You can think of any kind of waveform as being made of a set of sine waves, each of which contributes to the overall wave shape. A mathematical tool called Fourier analysis describes exactly how these sine waves add together to produce waves of different shapes.
Every wave begins with a sine wave called the fundamental. The fundamental serves as the backbone for the wave shape and determines its frequency. The fundamental has greater energy, or amplitude, than the harmonics.
Sine waves called harmonics determine a complex wave’s final shape. Harmonics always have frequencies which are exact multiples of the fundamental’s frequency. While a wave always has a fundamental, the number and amount of harmonics varies. Sharp-edged waves, such as square and sawtooth, have stronger harmonics than waves with few sharp transitions, such as the triangle.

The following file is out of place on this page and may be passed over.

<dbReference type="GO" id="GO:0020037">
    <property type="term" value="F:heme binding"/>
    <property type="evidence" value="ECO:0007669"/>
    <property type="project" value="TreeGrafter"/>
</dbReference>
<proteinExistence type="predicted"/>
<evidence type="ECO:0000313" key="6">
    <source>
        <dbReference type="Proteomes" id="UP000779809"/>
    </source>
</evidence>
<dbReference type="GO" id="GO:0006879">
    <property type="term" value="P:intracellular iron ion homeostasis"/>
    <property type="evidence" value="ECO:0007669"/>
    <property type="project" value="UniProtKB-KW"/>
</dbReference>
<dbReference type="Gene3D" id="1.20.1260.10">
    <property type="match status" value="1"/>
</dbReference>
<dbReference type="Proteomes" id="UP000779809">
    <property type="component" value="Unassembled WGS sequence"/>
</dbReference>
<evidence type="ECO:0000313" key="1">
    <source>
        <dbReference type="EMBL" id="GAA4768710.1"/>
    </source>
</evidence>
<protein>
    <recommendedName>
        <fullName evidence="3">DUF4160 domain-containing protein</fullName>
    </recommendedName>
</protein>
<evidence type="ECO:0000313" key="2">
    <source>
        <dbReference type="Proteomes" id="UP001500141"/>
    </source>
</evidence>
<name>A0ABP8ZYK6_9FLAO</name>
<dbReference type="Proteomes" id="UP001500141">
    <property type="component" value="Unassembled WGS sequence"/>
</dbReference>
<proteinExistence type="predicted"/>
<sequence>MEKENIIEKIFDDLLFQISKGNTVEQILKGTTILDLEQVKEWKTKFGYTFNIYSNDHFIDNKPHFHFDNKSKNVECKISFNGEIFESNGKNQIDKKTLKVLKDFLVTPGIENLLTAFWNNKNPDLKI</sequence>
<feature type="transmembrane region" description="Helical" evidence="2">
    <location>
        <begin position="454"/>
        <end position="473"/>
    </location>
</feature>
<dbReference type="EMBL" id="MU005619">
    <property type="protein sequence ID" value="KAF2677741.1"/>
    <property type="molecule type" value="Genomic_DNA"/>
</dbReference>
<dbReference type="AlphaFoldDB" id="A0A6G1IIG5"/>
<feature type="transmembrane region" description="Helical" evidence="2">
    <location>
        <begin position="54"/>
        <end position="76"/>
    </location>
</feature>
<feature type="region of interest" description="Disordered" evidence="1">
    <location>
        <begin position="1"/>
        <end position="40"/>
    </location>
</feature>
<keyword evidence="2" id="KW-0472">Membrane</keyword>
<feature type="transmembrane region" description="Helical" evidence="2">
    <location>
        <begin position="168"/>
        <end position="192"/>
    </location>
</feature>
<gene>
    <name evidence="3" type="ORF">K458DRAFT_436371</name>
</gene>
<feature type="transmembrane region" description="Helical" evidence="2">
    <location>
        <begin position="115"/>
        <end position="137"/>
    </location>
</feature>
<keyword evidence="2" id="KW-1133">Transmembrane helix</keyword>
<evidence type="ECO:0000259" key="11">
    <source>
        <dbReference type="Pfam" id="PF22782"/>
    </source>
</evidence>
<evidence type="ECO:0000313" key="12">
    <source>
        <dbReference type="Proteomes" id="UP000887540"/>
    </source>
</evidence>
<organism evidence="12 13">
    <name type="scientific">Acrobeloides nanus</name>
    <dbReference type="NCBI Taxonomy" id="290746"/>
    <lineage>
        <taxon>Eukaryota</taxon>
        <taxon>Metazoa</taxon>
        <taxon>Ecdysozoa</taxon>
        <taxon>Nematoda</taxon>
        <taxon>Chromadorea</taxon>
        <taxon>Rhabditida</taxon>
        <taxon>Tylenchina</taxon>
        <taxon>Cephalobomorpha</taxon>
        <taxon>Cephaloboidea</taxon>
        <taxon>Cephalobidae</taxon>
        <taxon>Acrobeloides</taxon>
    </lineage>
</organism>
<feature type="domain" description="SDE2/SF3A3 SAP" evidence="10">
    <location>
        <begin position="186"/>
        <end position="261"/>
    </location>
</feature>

Mathematically ideal waveforms may have an infinite number of harmonics. For example, the sawtooth waveform has all harmonics. The strength of each one is the reciprocal of its harmonic number. Its third harmonic has one-third the energy of the fundamental, the fourth, has one-fourth, and so on. You add the odd harmonics to the fundamental and subtract the even ones.
About the Author
Chicago native John Papiewski has a physics degree and has been writing since 1991. He has contributed to "Foresight Update," a nanotechnology newsletter from the Foresight Institute. He also contributed to the book, "Nanotechnology: Molecular Speculations on Global Abundance." Please, no workplace calls/emails!
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